Why Willie Mae Thornton Matters

Regular price $ 24.95

by Lynnée Denise

University of Texas Press

9/12/2023, hardcover

SKU: 9781477321188


A queer, Black "biography in essays" about the performer who gave us "Hound Dog," "Ball and Chain," and other songs that changed the course of American music.

Born in Alabama in 1926, raised in the church, appropriated by white performers, buried in an indigent's grave--Willie Mae "Big Mama" Thornton's life events epitomize the blues--but Lynnée Denise pushes past the stereotypes to read Thornton's life through a Black, queer, feminist lens and reveal an artist who was an innovator across her four-decade-long career.

Why Willie Mae Thornton Matters "samples" elements of Thornton's art--and, occasionally, the author's own story--to create "a biography in essays" that explores the life of its subject as a DJ might dig through a crate of records. Denise connects Thornton's vaudevillesque performances in Sammy Green's Hot Harlem Revue to the vocal improvisations that made "Hound Dog" a hit for Peacock Records (and later for Elvis Presley), injecting music criticism into what's often framed as a cautionary tale of record-industry racism. She interprets Thornton's performing in men's suits as both a sly, Little Richard-like queering of the Chitlin Circuit and a simple preference for pants over dresses that didn't have a pocket for her harmonica. Most radical of all, she refers to her subject by her given name rather than "Big Mama," a nickname bestowed upon her by a white man. It's a deliberate and crucial act of reclamation, because in the name of Willie Mae Thornton is the sound of Black musical resilience.


"In my favorite Willie Mae Thornton performance, she is much older, near the end of her life, singing with Aretha Franklin, who--in the moment--towers over her. And even with that physical disparity in mind, Thornton's presence is still massive, illuminating, almost beyond language. I say almost, as this book is an achievement in many ways: in sharpness of language, in brilliance of storytelling. But it is also an achievement in that it affords Willie Mae Thornton the presence she deserves, a presence that outlives and outlasts a history that has never done her justice." -- Hanif Abdurraqib, author of They Can't Kill Us Until They Kill Us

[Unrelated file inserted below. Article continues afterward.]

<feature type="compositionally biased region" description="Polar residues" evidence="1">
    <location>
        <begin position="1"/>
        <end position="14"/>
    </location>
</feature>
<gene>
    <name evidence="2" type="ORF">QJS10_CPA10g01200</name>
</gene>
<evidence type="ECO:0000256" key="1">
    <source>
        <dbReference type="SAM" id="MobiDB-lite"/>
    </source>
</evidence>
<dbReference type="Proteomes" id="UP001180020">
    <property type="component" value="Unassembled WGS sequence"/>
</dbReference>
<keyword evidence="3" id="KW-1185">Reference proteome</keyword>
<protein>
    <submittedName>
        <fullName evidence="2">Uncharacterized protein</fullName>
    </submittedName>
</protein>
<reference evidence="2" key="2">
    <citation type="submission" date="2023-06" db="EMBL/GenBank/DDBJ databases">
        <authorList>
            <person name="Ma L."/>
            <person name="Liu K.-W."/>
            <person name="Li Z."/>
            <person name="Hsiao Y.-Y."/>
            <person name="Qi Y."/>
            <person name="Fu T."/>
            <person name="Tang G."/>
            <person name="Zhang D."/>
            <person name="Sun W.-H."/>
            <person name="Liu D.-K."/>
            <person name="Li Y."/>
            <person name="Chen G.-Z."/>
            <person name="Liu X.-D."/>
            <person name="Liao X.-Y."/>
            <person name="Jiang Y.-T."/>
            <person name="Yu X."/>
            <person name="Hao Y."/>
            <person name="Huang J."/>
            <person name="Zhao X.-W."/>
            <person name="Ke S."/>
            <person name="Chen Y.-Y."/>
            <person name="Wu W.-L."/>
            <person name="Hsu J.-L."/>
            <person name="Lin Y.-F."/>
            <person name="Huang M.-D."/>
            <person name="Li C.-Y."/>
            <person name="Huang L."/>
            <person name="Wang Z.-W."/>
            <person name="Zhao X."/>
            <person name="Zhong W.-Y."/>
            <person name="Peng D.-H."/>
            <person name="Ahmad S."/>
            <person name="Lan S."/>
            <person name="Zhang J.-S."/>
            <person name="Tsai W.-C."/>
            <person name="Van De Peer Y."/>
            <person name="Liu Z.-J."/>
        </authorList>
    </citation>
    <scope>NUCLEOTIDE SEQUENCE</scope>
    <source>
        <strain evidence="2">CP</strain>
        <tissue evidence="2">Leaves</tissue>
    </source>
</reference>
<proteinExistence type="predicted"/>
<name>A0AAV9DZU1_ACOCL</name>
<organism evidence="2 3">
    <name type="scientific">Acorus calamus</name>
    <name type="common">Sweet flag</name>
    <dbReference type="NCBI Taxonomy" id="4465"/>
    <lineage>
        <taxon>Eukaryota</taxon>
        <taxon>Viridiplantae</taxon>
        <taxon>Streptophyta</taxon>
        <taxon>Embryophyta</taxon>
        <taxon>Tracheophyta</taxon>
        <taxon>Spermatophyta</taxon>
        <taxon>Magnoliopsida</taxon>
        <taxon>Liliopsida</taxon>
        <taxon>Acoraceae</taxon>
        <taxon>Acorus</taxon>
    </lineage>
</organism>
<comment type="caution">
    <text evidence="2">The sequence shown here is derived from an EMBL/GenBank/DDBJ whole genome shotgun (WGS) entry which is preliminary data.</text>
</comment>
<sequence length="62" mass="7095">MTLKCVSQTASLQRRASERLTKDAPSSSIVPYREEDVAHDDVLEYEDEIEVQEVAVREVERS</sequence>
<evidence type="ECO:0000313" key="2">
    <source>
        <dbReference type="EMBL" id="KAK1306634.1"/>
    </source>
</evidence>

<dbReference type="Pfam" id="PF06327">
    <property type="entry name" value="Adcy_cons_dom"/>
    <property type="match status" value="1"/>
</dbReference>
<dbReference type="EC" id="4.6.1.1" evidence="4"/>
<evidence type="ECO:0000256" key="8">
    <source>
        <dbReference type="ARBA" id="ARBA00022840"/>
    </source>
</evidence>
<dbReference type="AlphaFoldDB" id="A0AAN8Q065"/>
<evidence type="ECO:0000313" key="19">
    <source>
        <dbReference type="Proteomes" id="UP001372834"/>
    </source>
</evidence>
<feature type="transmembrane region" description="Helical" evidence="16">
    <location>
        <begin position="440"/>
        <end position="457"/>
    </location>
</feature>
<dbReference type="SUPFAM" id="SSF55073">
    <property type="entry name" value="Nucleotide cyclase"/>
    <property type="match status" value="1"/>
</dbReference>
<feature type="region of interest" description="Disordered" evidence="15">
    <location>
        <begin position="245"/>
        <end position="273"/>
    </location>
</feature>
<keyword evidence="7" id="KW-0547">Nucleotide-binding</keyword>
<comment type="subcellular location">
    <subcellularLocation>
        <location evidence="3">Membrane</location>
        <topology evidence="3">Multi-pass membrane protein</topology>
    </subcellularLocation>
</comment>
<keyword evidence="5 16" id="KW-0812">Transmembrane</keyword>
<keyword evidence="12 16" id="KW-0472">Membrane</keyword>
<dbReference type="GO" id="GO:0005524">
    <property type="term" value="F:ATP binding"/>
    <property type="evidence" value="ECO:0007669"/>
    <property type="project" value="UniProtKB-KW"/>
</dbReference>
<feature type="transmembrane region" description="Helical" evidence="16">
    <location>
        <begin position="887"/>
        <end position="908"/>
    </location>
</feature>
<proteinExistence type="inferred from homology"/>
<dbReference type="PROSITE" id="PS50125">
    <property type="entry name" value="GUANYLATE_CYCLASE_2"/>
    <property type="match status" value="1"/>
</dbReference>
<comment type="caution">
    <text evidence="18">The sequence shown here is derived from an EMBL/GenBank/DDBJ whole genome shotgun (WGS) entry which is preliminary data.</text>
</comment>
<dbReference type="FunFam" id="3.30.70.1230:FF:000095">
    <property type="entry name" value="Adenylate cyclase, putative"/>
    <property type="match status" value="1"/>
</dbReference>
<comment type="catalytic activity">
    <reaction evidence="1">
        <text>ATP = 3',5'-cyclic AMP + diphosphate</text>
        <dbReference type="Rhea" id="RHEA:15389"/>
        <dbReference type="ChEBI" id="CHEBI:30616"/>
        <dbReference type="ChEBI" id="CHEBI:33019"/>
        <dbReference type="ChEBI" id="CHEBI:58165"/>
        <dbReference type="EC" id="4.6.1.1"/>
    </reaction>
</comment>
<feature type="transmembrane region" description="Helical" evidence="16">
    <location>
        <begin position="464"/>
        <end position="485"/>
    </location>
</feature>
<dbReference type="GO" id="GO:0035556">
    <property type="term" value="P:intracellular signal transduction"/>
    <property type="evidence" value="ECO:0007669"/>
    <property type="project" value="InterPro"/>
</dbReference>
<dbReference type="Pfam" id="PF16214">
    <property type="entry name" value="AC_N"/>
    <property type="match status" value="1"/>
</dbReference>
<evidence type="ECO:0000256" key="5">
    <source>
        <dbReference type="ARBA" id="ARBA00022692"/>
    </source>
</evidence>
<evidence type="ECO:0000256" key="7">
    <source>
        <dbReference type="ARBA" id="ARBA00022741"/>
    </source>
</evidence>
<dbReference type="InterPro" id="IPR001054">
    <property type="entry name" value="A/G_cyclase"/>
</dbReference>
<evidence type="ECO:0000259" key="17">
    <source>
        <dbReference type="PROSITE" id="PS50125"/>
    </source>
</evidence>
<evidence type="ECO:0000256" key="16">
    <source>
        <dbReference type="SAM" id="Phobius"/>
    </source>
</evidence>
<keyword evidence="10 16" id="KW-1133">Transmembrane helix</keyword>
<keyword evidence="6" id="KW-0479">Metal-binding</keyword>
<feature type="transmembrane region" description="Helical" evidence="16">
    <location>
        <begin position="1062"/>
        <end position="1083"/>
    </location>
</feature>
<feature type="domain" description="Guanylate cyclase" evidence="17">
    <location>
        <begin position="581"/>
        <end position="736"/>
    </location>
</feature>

"Impressive research and thoughtful commentary illuminate the life and career of Willie Mae 'Big Mama' Thornton (1926-84) in this eloquent volume...What emerges is a portrait of an extraordinary woman who influenced later blues, rock, and pop music performers such as Janis Joplin...An engaging and well-written must-read with generous resources for further study." -- Library Journal, starred review

About the Author:

Lynnée Denise is an artist, writer, and DJ. She was the Sterling Brown '22 Distinguished Visiting Professor of Africana Studies at Williams College, and she is currently a doctoral student in the Department of Visual Culture at Goldsmiths, University of London.